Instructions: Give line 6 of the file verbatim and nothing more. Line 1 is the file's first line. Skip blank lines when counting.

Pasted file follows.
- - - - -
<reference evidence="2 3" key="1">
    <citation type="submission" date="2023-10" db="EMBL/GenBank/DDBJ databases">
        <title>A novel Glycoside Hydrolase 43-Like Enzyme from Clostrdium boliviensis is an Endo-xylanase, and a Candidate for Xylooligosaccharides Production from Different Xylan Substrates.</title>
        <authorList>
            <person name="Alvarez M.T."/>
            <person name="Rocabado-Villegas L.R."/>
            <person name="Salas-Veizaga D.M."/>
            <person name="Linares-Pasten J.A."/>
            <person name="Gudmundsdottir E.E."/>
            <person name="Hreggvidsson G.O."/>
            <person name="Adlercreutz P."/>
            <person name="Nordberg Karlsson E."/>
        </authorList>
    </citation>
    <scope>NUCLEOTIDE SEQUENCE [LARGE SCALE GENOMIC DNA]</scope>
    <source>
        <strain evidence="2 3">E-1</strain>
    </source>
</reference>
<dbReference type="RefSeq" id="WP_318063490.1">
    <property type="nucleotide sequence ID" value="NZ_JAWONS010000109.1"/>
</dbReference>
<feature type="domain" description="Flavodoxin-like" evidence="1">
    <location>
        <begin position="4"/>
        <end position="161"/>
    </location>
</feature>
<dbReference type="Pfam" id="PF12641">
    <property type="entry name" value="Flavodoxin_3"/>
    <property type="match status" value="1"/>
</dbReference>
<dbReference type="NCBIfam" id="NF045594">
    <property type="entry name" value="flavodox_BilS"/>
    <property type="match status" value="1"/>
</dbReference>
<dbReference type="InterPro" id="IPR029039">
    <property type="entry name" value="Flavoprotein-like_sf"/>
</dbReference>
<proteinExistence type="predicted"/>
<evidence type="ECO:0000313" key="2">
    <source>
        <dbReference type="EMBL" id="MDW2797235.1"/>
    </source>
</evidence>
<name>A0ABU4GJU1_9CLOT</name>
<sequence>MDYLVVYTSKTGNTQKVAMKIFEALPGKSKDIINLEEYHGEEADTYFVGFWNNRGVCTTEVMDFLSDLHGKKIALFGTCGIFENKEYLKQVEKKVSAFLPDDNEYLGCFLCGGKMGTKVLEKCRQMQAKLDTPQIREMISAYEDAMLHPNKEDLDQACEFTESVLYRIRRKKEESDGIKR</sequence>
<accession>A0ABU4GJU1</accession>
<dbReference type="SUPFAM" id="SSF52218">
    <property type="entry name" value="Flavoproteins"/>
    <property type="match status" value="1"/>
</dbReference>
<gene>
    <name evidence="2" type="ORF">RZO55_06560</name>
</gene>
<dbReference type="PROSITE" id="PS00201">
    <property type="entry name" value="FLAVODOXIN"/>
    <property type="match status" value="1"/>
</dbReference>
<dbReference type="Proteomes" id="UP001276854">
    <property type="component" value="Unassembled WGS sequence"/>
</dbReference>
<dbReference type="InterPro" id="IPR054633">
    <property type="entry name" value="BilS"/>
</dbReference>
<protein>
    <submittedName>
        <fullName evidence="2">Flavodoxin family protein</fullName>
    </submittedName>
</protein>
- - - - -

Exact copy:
            <person name="Rocabado-Villegas L.R."/>